A Call to Action (Figures): Black Widow, Quinjets, and Marvel’s Representation Problem

I’m getting sick of writing about lack of representation of women in action figures, and by extension in pop culture. Women make up more than fifty percent of our global population, and should make up around fifty percent of the characters we’re seeing in movies, book, television, and action figure lines. Taking a page out of Vida’s playbook (Vida is an organization dedicated to making the literary world less gender biased by counting how many male and female authors different magazines publish), I count only two female Avengers. I’m aware of Maria Hill, Sif, the women on Agents of S.H.I.E.L.D. and Daredevil, but the men are also lacking merchandising (with the exception of Coulson, but he’s only in a three-pack that also includes Maria Hill and a 1:6 scale figure). The other seven Avengers (if we’re counting War Machine and Falcon who are in as many battles on the Avengers’ side as Scarlett Witch) are men, which means only twenty-two percent of the Avengers are women, and it’s worse on the Age of Ultron toy front.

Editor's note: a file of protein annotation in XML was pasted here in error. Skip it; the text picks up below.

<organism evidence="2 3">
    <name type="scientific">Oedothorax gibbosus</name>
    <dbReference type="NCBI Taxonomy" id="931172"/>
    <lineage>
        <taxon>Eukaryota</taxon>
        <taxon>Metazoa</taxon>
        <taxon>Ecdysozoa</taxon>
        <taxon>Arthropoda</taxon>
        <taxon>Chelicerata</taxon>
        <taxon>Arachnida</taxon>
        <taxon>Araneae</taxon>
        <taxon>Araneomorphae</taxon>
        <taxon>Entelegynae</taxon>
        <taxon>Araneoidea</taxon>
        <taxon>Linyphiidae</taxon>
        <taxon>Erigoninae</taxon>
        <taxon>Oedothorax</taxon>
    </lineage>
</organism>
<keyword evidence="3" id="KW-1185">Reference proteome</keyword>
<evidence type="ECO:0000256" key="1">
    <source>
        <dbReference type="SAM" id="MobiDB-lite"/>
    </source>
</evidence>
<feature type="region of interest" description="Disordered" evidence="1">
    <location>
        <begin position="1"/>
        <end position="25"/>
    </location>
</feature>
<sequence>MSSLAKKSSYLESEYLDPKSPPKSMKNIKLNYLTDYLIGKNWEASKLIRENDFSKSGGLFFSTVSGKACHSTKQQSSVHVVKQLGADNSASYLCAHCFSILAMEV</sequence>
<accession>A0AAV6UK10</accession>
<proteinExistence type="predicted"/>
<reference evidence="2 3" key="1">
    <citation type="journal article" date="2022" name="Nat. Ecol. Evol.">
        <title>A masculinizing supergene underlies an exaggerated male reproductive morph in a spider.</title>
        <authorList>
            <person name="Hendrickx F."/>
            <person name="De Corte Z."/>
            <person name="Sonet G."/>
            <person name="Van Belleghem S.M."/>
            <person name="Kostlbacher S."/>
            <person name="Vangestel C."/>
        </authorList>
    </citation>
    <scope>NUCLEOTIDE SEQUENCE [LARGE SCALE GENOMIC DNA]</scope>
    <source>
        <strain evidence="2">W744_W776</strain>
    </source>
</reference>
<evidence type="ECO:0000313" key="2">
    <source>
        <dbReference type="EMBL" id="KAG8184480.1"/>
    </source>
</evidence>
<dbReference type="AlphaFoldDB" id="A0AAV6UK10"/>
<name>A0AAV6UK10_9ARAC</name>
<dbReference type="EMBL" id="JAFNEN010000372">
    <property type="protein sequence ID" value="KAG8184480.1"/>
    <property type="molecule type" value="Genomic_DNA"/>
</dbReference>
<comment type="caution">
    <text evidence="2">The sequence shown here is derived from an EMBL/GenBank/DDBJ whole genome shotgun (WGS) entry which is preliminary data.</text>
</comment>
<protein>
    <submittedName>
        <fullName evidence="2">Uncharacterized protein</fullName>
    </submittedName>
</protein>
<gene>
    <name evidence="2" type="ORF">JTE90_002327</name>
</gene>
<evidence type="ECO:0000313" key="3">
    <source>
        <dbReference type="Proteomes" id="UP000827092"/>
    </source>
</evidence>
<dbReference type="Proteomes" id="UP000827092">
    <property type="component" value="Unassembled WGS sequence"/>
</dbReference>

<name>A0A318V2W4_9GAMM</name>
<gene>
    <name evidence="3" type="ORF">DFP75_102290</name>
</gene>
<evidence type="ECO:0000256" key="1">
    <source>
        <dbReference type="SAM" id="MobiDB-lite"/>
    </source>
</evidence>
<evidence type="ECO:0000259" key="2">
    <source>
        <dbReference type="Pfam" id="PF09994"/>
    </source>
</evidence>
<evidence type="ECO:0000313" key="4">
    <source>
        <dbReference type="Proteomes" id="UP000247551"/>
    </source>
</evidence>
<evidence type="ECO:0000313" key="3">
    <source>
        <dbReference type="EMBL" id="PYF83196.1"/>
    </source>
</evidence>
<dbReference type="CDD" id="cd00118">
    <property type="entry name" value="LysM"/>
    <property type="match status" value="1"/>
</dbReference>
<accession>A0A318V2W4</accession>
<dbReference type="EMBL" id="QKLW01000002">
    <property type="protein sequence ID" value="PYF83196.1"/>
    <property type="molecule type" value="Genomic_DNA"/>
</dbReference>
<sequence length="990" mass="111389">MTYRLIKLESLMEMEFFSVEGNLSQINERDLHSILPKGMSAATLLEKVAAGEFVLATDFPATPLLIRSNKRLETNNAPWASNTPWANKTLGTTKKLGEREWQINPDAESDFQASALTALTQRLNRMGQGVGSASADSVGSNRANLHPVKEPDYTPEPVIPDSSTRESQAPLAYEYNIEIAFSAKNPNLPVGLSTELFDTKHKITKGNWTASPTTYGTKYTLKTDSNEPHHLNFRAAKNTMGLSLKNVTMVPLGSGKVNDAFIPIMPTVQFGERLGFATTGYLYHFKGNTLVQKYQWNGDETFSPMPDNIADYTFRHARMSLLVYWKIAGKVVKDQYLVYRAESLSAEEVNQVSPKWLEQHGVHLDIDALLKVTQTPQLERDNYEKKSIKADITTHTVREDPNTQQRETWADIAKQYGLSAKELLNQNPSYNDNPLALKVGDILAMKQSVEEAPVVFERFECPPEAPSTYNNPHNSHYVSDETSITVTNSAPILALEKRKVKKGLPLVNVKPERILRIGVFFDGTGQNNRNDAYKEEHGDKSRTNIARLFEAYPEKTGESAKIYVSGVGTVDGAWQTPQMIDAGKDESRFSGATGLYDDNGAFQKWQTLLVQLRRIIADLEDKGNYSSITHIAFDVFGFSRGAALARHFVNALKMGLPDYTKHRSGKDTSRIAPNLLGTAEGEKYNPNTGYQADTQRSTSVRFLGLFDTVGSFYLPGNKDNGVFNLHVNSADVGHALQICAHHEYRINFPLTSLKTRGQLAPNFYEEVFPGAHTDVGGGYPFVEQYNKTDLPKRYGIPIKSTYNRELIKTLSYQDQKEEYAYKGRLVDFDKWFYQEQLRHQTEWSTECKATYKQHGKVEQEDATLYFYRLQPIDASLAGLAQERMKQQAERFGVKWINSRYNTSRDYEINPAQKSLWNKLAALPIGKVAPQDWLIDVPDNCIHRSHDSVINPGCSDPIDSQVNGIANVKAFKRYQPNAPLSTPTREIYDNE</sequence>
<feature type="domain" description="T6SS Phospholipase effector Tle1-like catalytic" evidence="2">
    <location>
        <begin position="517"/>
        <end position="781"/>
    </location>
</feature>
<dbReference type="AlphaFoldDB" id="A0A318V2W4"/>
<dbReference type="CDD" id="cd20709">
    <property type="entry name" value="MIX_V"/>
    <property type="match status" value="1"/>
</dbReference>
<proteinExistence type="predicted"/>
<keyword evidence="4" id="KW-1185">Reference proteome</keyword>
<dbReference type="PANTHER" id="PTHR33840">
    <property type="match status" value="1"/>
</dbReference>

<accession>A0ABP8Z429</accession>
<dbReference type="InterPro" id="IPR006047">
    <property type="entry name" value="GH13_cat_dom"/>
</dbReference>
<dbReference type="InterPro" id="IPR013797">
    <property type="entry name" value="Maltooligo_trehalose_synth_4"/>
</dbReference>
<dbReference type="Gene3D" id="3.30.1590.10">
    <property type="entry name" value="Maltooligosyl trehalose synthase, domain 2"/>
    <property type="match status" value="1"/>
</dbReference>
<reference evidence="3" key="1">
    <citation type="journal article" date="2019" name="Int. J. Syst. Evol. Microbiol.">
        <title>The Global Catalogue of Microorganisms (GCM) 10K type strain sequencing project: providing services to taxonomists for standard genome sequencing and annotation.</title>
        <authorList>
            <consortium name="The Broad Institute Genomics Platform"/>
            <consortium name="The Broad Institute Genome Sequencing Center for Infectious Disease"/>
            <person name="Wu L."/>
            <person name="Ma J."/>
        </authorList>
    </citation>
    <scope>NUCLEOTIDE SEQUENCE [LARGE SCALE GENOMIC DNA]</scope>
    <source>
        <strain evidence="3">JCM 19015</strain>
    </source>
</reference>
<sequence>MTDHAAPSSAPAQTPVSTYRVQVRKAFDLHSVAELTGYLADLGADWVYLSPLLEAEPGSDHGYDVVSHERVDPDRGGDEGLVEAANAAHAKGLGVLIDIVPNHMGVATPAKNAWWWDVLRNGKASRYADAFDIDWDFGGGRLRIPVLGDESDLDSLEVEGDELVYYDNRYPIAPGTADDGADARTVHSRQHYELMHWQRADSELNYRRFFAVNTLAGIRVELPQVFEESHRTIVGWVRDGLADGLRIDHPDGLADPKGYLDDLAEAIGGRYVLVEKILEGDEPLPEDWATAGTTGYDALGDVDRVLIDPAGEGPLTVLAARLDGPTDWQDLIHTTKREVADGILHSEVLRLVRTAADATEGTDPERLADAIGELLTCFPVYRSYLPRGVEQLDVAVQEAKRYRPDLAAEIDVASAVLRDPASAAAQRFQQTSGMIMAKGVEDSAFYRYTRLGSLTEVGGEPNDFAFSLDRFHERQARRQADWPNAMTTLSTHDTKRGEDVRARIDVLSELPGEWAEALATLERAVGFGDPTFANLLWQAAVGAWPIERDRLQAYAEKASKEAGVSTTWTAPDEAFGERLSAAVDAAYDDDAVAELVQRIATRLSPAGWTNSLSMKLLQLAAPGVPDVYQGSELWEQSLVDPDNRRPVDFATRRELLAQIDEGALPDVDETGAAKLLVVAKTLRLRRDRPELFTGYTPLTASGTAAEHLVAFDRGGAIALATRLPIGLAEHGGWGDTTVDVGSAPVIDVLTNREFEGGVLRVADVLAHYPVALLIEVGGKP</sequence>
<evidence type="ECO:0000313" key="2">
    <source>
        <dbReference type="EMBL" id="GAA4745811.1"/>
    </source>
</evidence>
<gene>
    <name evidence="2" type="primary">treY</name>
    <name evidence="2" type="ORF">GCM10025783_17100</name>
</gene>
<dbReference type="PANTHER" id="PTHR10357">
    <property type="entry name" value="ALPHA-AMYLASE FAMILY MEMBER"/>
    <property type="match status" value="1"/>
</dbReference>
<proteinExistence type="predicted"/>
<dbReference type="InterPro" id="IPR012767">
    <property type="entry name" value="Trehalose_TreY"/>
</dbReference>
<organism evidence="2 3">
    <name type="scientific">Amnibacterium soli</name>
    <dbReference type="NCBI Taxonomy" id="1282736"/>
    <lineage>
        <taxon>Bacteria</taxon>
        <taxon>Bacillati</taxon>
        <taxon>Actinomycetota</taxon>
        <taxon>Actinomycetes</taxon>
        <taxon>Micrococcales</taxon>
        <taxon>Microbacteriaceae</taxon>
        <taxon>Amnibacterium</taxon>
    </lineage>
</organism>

Neither of these was released in support of the new movie.

It’s a national news story that Black Widow was swapped out for Captain America in Hasbro’s Quinjet Playset. For Marvel and Hasbro this is incredibly embarrassing. (You can read more about it here, here, and here).

I see the possibility that it’s Cap’s bike (he opens the movie riding it toward the Hydra base), but the box art seems to be intentionally referencing the scene where she rode it off the jet. That’s kind of why they included the motorcycle and the jet together, right?

There are no other scenes in the movie with the jet and the bike.

I also see that what probably happened is that Hasbro had more than a few extra Captain America action figures lying around from their Captain America: The First Avenger and Captain America: The Winter Soldier toy lines, and thought they could load off a few in a Quinjet Playset that people would buy for the jet and motorcycle rather than the figure itself.

They would have gotten away with it too if they’d done a better job merchandising Black Widow. She was the short pack for The Avengers (meaning there was only one of her per case while there were two or more of other characters) and I’m having trouble finding her. She’s got the 1/6th scale, which looks awesome, a Diamond Select 6” figure, and a 3 and 3/4 inch two pack with, you guessed it, Captain America. Google one of the other major Avengers, and see how many hits you get. There are more Iron Man variants than there are stars in the sky.